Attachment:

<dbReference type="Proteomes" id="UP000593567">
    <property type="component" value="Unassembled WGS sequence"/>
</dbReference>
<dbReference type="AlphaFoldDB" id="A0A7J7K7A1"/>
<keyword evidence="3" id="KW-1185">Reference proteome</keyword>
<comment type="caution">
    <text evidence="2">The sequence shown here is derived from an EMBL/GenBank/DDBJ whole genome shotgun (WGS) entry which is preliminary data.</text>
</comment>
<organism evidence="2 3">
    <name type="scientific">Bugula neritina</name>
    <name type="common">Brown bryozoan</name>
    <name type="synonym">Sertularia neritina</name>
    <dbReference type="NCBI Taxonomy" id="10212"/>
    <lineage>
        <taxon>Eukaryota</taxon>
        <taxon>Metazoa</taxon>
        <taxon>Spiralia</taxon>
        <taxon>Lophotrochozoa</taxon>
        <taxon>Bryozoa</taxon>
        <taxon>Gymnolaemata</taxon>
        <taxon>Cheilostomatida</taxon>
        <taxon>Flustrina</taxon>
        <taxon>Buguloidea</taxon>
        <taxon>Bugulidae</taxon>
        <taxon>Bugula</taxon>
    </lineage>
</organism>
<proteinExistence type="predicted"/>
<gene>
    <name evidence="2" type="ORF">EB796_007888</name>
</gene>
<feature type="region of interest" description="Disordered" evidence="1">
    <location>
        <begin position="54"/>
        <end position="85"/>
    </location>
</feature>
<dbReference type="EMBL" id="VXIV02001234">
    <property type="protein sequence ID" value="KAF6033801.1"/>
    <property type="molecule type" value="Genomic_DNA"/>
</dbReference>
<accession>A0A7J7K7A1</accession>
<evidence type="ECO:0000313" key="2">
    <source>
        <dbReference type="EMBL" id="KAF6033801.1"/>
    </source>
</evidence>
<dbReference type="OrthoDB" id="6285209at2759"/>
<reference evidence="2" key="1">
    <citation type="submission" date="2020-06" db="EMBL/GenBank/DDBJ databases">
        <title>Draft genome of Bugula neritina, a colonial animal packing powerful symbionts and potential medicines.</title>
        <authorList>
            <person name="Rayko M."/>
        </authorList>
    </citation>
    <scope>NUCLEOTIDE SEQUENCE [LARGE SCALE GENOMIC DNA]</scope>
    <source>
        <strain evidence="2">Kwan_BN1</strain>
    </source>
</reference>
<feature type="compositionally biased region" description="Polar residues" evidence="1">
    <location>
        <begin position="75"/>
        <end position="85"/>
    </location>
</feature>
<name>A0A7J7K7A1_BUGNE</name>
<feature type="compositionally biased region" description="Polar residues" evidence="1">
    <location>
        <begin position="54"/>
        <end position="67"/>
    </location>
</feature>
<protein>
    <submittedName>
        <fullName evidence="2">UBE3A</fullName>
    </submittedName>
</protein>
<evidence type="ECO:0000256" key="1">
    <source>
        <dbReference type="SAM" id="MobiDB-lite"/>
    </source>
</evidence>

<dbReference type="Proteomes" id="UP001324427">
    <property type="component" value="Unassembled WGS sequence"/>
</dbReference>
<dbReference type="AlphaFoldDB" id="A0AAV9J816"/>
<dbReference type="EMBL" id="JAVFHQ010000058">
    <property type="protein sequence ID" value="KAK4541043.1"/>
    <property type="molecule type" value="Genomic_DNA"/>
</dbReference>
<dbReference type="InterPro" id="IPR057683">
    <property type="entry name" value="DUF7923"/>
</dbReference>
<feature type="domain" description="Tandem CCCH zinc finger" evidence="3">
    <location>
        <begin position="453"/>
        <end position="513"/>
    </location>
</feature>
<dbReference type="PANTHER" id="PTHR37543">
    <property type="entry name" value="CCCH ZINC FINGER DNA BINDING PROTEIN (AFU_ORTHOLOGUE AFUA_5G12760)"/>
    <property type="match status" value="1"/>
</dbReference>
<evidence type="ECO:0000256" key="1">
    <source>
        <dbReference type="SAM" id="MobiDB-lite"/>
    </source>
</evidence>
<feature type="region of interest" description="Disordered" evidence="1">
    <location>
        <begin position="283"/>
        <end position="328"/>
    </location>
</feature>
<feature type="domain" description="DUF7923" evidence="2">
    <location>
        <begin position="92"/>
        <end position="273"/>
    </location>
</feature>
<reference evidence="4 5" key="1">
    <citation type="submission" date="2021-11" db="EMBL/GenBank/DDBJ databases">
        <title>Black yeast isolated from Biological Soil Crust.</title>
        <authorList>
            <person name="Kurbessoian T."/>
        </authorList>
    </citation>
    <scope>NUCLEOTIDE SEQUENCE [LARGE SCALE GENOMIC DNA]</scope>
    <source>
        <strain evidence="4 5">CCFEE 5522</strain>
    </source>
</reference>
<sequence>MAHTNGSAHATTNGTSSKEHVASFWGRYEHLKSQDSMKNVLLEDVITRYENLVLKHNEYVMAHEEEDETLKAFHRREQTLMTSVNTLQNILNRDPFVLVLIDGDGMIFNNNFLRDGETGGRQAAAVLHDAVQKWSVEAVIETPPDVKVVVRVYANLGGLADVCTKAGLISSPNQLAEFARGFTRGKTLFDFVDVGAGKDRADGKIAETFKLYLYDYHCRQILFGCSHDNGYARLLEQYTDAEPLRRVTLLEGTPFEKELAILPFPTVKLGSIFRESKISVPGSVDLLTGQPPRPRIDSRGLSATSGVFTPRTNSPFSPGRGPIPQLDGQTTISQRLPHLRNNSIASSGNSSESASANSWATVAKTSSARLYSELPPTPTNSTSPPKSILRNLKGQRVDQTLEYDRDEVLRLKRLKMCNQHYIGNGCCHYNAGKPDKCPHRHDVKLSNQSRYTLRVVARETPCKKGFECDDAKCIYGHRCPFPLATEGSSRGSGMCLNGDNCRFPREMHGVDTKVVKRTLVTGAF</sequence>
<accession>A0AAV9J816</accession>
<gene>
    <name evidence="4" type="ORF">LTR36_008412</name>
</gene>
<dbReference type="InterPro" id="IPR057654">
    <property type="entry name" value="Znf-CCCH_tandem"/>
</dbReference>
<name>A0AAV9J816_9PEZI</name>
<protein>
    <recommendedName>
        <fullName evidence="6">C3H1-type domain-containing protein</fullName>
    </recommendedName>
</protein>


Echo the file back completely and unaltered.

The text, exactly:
<dbReference type="Proteomes" id="UP000593567">
    <property type="component" value="Unassembled WGS sequence"/>
</dbReference>
<dbReference type="AlphaFoldDB" id="A0A7J7K7A1"/>
<keyword evidence="3" id="KW-1185">Reference proteome</keyword>
<comment type="caution">
    <text evidence="2">The sequence shown here is derived from an EMBL/GenBank/DDBJ whole genome shotgun (WGS) entry which is preliminary data.</text>
</comment>
<organism evidence="2 3">
    <name type="scientific">Bugula neritina</name>
    <name type="common">Brown bryozoan</name>
    <name type="synonym">Sertularia neritina</name>
    <dbReference type="NCBI Taxonomy" id="10212"/>
    <lineage>
        <taxon>Eukaryota</taxon>
        <taxon>Metazoa</taxon>
        <taxon>Spiralia</taxon>
        <taxon>Lophotrochozoa</taxon>
        <taxon>Bryozoa</taxon>
        <taxon>Gymnolaemata</taxon>
        <taxon>Cheilostomatida</taxon>
        <taxon>Flustrina</taxon>
        <taxon>Buguloidea</taxon>
        <taxon>Bugulidae</taxon>
        <taxon>Bugula</taxon>
    </lineage>
</organism>
<proteinExistence type="predicted"/>
<gene>
    <name evidence="2" type="ORF">EB796_007888</name>
</gene>
<feature type="region of interest" description="Disordered" evidence="1">
    <location>
        <begin position="54"/>
        <end position="85"/>
    </location>
</feature>
<dbReference type="EMBL" id="VXIV02001234">
    <property type="protein sequence ID" value="KAF6033801.1"/>
    <property type="molecule type" value="Genomic_DNA"/>
</dbReference>
<accession>A0A7J7K7A1</accession>
<evidence type="ECO:0000313" key="2">
    <source>
        <dbReference type="EMBL" id="KAF6033801.1"/>
    </source>
</evidence>
<dbReference type="OrthoDB" id="6285209at2759"/>
<reference evidence="2" key="1">
    <citation type="submission" date="2020-06" db="EMBL/GenBank/DDBJ databases">
        <title>Draft genome of Bugula neritina, a colonial animal packing powerful symbionts and potential medicines.</title>
        <authorList>
            <person name="Rayko M."/>
        </authorList>
    </citation>
    <scope>NUCLEOTIDE SEQUENCE [LARGE SCALE GENOMIC DNA]</scope>
    <source>
        <strain evidence="2">Kwan_BN1</strain>
    </source>
</reference>
<feature type="compositionally biased region" description="Polar residues" evidence="1">
    <location>
        <begin position="75"/>
        <end position="85"/>
    </location>
</feature>
<name>A0A7J7K7A1_BUGNE</name>
<feature type="compositionally biased region" description="Polar residues" evidence="1">
    <location>
        <begin position="54"/>
        <end position="67"/>
    </location>
</feature>
<protein>
    <submittedName>
        <fullName evidence="2">UBE3A</fullName>
    </submittedName>
</protein>
<evidence type="ECO:0000256" key="1">
    <source>
        <dbReference type="SAM" id="MobiDB-lite"/>
    </source>
</evidence>

<dbReference type="Proteomes" id="UP001324427">
    <property type="component" value="Unassembled WGS sequence"/>
</dbReference>
<dbReference type="AlphaFoldDB" id="A0AAV9J816"/>
<dbReference type="EMBL" id="JAVFHQ010000058">
    <property type="protein sequence ID" value="KAK4541043.1"/>
    <property type="molecule type" value="Genomic_DNA"/>
</dbReference>
<dbReference type="InterPro" id="IPR057683">
    <property type="entry name" value="DUF7923"/>
</dbReference>
<feature type="domain" description="Tandem CCCH zinc finger" evidence="3">
    <location>
        <begin position="453"/>
        <end position="513"/>
    </location>
</feature>
<dbReference type="PANTHER" id="PTHR37543">
    <property type="entry name" value="CCCH ZINC FINGER DNA BINDING PROTEIN (AFU_ORTHOLOGUE AFUA_5G12760)"/>
    <property type="match status" value="1"/>
</dbReference>
<evidence type="ECO:0000256" key="1">
    <source>
        <dbReference type="SAM" id="MobiDB-lite"/>
    </source>
</evidence>
<feature type="region of interest" description="Disordered" evidence="1">
    <location>
        <begin position="283"/>
        <end position="328"/>
    </location>
</feature>
<feature type="domain" description="DUF7923" evidence="2">
    <location>
        <begin position="92"/>
        <end position="273"/>
    </location>
</feature>
<reference evidence="4 5" key="1">
    <citation type="submission" date="2021-11" db="EMBL/GenBank/DDBJ databases">
        <title>Black yeast isolated from Biological Soil Crust.</title>
        <authorList>
            <person name="Kurbessoian T."/>
        </authorList>
    </citation>
    <scope>NUCLEOTIDE SEQUENCE [LARGE SCALE GENOMIC DNA]</scope>
    <source>
        <strain evidence="4 5">CCFEE 5522</strain>
    </source>
</reference>
<sequence>MAHTNGSAHATTNGTSSKEHVASFWGRYEHLKSQDSMKNVLLEDVITRYENLVLKHNEYVMAHEEEDETLKAFHRREQTLMTSVNTLQNILNRDPFVLVLIDGDGMIFNNNFLRDGETGGRQAAAVLHDAVQKWSVEAVIETPPDVKVVVRVYANLGGLADVCTKAGLISSPNQLAEFARGFTRGKTLFDFVDVGAGKDRADGKIAETFKLYLYDYHCRQILFGCSHDNGYARLLEQYTDAEPLRRVTLLEGTPFEKELAILPFPTVKLGSIFRESKISVPGSVDLLTGQPPRPRIDSRGLSATSGVFTPRTNSPFSPGRGPIPQLDGQTTISQRLPHLRNNSIASSGNSSESASANSWATVAKTSSARLYSELPPTPTNSTSPPKSILRNLKGQRVDQTLEYDRDEVLRLKRLKMCNQHYIGNGCCHYNAGKPDKCPHRHDVKLSNQSRYTLRVVARETPCKKGFECDDAKCIYGHRCPFPLATEGSSRGSGMCLNGDNCRFPREMHGVDTKVVKRTLVTGAF</sequence>
<accession>A0AAV9J816</accession>
<gene>
    <name evidence="4" type="ORF">LTR36_008412</name>
</gene>
<dbReference type="InterPro" id="IPR057654">
    <property type="entry name" value="Znf-CCCH_tandem"/>
</dbReference>
<name>A0AAV9J816_9PEZI</name>
<protein>
    <recommendedName>
        <fullName evidence="6">C3H1-type domain-containing protein</fullName>
    </recommendedName>
</protein>